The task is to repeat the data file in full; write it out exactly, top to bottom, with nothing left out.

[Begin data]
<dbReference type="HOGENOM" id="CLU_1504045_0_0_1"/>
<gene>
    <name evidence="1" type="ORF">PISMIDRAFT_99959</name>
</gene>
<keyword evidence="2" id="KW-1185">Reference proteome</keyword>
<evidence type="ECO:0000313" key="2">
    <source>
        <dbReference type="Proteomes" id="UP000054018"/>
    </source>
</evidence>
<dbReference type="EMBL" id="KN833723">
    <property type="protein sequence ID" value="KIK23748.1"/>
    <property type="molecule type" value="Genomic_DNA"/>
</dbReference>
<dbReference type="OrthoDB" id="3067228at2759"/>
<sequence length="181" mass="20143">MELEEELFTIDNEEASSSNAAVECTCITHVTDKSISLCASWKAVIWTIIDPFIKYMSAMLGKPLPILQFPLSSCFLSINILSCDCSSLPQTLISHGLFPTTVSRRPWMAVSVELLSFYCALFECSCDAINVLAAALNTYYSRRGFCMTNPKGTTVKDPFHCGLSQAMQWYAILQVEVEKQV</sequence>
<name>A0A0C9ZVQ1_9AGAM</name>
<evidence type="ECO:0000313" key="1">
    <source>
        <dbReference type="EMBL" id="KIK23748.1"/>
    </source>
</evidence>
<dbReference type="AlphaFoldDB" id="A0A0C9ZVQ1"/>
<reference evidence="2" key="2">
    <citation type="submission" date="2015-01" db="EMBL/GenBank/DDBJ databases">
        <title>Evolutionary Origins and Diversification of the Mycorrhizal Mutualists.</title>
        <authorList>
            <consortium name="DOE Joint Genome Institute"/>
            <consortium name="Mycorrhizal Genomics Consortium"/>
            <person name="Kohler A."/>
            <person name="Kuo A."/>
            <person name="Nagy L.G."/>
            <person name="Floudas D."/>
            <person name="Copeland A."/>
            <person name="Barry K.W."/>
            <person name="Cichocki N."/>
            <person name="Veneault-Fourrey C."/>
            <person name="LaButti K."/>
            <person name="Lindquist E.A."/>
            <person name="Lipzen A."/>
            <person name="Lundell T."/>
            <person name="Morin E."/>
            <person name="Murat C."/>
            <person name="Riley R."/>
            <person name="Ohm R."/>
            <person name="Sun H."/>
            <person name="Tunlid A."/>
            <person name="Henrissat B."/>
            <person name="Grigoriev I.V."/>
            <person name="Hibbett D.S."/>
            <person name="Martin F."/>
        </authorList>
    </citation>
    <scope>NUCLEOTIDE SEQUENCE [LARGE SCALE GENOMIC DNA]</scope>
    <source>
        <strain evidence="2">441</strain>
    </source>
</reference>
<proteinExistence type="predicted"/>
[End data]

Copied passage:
<dbReference type="HOGENOM" id="CLU_1504045_0_0_1"/>
<gene>
    <name evidence="1" type="ORF">PISMIDRAFT_99959</name>
</gene>
<keyword evidence="2" id="KW-1185">Reference proteome</keyword>
<evidence type="ECO:0000313" key="2">
    <source>
        <dbReference type="Proteomes" id="UP000054018"/>
    </source>
</evidence>
<dbReference type="EMBL" id="KN833723">
    <property type="protein sequence ID" value="KIK23748.1"/>
    <property type="molecule type" value="Genomic_DNA"/>
</dbReference>
<dbReference type="OrthoDB" id="3067228at2759"/>
<sequence length="181" mass="20143">MELEEELFTIDNEEASSSNAAVECTCITHVTDKSISLCASWKAVIWTIIDPFIKYMSAMLGKPLPILQFPLSSCFLSINILSCDCSSLPQTLISHGLFPTTVSRRPWMAVSVELLSFYCALFECSCDAINVLAAALNTYYSRRGFCMTNPKGTTVKDPFHCGLSQAMQWYAILQVEVEKQV</sequence>
<name>A0A0C9ZVQ1_9AGAM</name>
<evidence type="ECO:0000313" key="1">
    <source>
        <dbReference type="EMBL" id="KIK23748.1"/>
    </source>
</evidence>
<dbReference type="AlphaFoldDB" id="A0A0C9ZVQ1"/>
<reference evidence="2" key="2">
    <citation type="submission" date="2015-01" db="EMBL/GenBank/DDBJ databases">
        <title>Evolutionary Origins and Diversification of the Mycorrhizal Mutualists.</title>
        <authorList>
            <consortium name="DOE Joint Genome Institute"/>
            <consortium name="Mycorrhizal Genomics Consortium"/>
            <person name="Kohler A."/>
            <person name="Kuo A."/>
            <person name="Nagy L.G."/>
            <person name="Floudas D."/>
            <person name="Copeland A."/>
            <person name="Barry K.W."/>
            <person name="Cichocki N."/>
            <person name="Veneault-Fourrey C."/>
            <person name="LaButti K."/>
            <person name="Lindquist E.A."/>
            <person name="Lipzen A."/>
            <person name="Lundell T."/>
            <person name="Morin E."/>
            <person name="Murat C."/>
            <person name="Riley R."/>
            <person name="Ohm R."/>
            <person name="Sun H."/>
            <person name="Tunlid A."/>
            <person name="Henrissat B."/>
            <person name="Grigoriev I.V."/>
            <person name="Hibbett D.S."/>
            <person name="Martin F."/>
        </authorList>
    </citation>
    <scope>NUCLEOTIDE SEQUENCE [LARGE SCALE GENOMIC DNA]</scope>
    <source>
        <strain evidence="2">441</strain>
    </source>
</reference>
<proteinExistence type="predicted"/>